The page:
Heather said...

I hear the 'what do you do' question more in North America than in Europe. Having lived in both New York and London, it was almost never asked in London but almost always in NY. I'm back in my native Canada now and it's cropping up again...

Like you, I've jumped corporate ship to start my own wine and food business. I'm finding people are more interested in what I'm doing now than they were in my software engineer career at the BBC! And in many ways I like answering the question more now than I did before.

Good for you for following your dreams, best of luck with your writing!

sex scenes at starbucks said...

If you've written and finished and submitted more than one book, you're so far ahead of the wannabes it's not even funny.

I'm writing book FOUR. I've got hundreds of rejections on novels and stories. Book three has has a few rejections but I've also got fulls and partials in with agents. I've sold a couple of short pieces to midline markets.

I'm still a nobody, but I've never met a "writer" at a cocktail party who could beat that.

Sarah said...

Hey, I'm a writer and I break a sweat texting. Stupid little buttons.

My husband gave me a good piece of advice for this question: 'Try not to look at the floor.' And John Irving says that the measure of a person is his ability to complete one thing and move on to another, so I'd say you're in pretty good shape!

Just wait for the people whose reaction is to give you their idea and tell you to write it. I can't count the number of pub nights I've had ruined by conversations about 'profit-splitting'.

acpaul said...

I am not defined by what I do for a living. Nor are you, if you have any life/personality at all.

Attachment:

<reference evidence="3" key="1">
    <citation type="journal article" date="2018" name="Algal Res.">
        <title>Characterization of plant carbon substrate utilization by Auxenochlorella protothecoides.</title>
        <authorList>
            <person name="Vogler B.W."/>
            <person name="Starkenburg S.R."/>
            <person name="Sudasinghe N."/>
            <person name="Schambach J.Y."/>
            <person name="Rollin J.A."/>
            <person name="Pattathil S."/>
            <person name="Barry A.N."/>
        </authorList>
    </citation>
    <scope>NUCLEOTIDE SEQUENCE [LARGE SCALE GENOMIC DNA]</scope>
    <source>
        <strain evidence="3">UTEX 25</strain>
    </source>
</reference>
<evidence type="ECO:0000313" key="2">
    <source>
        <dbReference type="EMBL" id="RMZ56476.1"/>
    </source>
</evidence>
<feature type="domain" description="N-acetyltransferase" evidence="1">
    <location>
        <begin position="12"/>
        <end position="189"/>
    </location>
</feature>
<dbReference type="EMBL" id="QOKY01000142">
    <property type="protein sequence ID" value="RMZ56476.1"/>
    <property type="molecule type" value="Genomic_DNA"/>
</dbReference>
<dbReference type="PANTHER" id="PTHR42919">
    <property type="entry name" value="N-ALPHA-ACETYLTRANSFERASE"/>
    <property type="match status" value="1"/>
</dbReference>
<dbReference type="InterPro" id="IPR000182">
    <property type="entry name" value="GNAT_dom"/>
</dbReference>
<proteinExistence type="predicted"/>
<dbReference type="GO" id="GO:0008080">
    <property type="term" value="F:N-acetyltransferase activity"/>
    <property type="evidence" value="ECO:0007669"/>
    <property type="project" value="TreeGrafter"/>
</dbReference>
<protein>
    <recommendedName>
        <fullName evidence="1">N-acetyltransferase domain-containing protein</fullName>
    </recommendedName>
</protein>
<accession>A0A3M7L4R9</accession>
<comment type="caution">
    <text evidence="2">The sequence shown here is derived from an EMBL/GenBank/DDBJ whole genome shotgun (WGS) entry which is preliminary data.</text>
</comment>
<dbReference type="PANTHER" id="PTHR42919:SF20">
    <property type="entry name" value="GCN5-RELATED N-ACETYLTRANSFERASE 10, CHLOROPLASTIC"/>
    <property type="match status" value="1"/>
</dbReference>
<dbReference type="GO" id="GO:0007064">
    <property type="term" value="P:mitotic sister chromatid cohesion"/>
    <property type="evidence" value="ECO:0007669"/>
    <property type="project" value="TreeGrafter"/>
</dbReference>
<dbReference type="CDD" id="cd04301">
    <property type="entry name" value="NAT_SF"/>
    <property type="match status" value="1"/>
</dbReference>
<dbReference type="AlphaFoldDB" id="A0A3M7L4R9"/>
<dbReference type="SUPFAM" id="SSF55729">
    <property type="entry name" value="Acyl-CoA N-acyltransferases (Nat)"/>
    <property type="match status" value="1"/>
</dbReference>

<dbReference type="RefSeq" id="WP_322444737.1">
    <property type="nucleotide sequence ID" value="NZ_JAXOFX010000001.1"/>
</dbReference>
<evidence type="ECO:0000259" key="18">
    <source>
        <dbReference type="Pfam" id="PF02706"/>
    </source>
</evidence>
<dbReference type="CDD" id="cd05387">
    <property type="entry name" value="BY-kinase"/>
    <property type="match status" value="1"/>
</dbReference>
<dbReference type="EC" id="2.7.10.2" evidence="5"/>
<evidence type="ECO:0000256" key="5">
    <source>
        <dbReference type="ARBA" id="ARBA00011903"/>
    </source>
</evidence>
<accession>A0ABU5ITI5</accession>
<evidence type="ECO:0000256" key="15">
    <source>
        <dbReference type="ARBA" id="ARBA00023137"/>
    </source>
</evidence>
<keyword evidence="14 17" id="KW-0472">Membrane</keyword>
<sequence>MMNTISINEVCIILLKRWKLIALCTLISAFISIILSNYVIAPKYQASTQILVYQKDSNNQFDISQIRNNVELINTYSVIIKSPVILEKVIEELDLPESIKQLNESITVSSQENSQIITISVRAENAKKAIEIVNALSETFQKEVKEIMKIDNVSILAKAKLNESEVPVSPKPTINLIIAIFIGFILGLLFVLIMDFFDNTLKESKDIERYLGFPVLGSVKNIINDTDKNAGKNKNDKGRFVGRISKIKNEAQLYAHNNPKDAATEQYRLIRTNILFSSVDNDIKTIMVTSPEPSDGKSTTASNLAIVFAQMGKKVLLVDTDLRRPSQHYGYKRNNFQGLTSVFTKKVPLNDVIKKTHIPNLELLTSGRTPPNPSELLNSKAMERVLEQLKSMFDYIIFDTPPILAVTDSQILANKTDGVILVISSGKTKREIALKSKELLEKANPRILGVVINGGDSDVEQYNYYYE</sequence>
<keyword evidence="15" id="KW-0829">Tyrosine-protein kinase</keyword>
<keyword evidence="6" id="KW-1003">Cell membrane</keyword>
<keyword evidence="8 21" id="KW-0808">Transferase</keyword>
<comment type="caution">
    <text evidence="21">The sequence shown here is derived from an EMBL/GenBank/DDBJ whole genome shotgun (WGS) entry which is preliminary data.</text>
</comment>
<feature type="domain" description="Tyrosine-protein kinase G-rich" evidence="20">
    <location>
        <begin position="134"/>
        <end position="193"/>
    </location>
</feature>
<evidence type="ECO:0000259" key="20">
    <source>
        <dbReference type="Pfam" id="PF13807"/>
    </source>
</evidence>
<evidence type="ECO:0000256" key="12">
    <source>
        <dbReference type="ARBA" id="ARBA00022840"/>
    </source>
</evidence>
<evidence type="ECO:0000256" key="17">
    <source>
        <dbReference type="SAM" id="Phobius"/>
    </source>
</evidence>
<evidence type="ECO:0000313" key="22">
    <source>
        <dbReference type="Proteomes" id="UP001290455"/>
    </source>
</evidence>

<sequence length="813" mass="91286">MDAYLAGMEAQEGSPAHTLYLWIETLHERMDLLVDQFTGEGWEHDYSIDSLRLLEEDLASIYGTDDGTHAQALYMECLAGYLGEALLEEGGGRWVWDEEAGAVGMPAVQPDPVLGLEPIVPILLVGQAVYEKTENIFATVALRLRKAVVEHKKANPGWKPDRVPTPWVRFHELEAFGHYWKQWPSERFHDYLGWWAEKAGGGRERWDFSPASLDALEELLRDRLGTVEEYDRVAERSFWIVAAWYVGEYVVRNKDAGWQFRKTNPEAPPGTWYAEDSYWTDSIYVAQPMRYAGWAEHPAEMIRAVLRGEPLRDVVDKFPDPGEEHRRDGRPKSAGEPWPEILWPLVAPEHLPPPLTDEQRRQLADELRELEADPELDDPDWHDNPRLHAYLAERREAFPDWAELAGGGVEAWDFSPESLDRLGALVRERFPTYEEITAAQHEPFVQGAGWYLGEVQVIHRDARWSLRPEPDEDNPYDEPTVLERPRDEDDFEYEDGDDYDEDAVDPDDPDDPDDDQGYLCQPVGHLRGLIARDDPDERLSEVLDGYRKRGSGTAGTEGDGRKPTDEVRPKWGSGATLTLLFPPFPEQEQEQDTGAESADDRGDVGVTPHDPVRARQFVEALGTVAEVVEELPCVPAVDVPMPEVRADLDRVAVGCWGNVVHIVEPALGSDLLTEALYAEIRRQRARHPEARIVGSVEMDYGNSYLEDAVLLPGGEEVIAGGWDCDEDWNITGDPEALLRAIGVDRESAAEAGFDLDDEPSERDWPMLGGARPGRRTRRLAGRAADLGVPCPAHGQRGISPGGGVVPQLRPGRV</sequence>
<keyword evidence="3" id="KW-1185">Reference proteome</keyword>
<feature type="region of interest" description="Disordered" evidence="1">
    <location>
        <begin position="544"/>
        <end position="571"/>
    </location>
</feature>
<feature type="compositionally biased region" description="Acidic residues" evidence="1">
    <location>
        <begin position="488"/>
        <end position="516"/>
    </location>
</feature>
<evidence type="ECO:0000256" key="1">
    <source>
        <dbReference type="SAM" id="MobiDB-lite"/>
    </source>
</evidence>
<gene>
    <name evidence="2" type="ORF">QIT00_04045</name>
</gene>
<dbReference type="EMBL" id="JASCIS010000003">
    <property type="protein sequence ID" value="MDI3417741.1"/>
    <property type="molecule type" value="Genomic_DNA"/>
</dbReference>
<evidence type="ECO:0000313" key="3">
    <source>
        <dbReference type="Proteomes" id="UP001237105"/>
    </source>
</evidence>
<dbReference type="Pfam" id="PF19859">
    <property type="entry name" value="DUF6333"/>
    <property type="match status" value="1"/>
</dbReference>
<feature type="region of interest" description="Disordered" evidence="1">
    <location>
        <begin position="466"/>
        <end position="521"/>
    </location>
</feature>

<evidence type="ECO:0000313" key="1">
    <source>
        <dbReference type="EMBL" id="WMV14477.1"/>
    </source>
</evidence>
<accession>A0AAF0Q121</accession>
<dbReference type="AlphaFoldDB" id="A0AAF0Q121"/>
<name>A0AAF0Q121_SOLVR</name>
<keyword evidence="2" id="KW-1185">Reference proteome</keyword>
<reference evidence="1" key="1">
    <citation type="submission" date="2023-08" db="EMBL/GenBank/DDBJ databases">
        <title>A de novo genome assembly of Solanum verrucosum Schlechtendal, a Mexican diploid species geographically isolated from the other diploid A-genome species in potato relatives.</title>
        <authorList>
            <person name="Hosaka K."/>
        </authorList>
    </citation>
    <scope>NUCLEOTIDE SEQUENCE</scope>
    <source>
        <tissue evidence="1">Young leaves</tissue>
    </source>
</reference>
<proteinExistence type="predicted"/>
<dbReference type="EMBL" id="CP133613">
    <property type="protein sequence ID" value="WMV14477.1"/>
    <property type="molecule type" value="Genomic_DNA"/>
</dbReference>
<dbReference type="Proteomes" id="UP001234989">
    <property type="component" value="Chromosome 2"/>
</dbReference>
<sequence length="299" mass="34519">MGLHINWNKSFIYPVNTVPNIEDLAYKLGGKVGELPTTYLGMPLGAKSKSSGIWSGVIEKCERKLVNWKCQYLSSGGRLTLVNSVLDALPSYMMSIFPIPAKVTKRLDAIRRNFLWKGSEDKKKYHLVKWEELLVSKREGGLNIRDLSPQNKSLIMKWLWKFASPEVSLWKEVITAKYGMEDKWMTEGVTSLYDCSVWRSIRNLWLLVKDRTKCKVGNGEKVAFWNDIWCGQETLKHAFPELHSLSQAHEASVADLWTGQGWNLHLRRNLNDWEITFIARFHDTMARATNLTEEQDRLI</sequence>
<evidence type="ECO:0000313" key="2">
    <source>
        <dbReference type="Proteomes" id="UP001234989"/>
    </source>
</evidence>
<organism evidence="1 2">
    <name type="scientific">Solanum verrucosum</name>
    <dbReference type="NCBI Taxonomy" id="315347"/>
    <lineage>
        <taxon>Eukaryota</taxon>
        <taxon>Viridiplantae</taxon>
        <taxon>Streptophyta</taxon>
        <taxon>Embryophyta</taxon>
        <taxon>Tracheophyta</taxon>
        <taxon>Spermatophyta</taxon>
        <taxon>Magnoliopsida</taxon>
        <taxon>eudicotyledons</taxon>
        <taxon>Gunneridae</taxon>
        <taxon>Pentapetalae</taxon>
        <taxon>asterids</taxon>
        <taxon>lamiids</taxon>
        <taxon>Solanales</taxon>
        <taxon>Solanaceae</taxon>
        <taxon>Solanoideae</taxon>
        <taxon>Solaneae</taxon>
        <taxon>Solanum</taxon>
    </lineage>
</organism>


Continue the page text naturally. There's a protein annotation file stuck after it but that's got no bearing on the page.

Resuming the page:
But all too often, people think that we are defined by that.

Your choices: 1. Refuse to answer. 2. Redirect the conversation back to the asker, ie, "Oh, that's not important. What do you do for a living?" 3. Lie. 4. Tell the truth.

Marsha said...

I love the comments! Thank you. It is SO nice to know that others suffer at this question along with me. It is annoying that people define us by what we do. And yes, I think it's asked more North America than England, where people can go on about the war in Iraq or wherever for hours without asking anything about you!

ACPaul, you are so right that we are not defined by what we do. It has taken (and still is taking) me awhile to have that sink in. I love Sarah's husband's advice not to look at the floor.

Thanks everyone for the reminder that we should be proud of ourselves, no matter what we choose to do.

Elle said...

I know this question well! :0) But, I'm one of those people who only becomes more determined to succeed with something (in this case, getting published) if people doubt me.

Thankfully, my friends/family are all supportive (the people that matter). As for the views of strangers, if they are lacking within themselves to have to judge people on "profession", then they are not worth the bother!

aprilx said...

Pick a current best seller and tell them you ghost wrote it to get people off your back.

I don't like telling people I write precisely because I feel like it puts me "into the general public basket of writers," as you put it. Most writers suck. And are poor (not successful). So, I get you.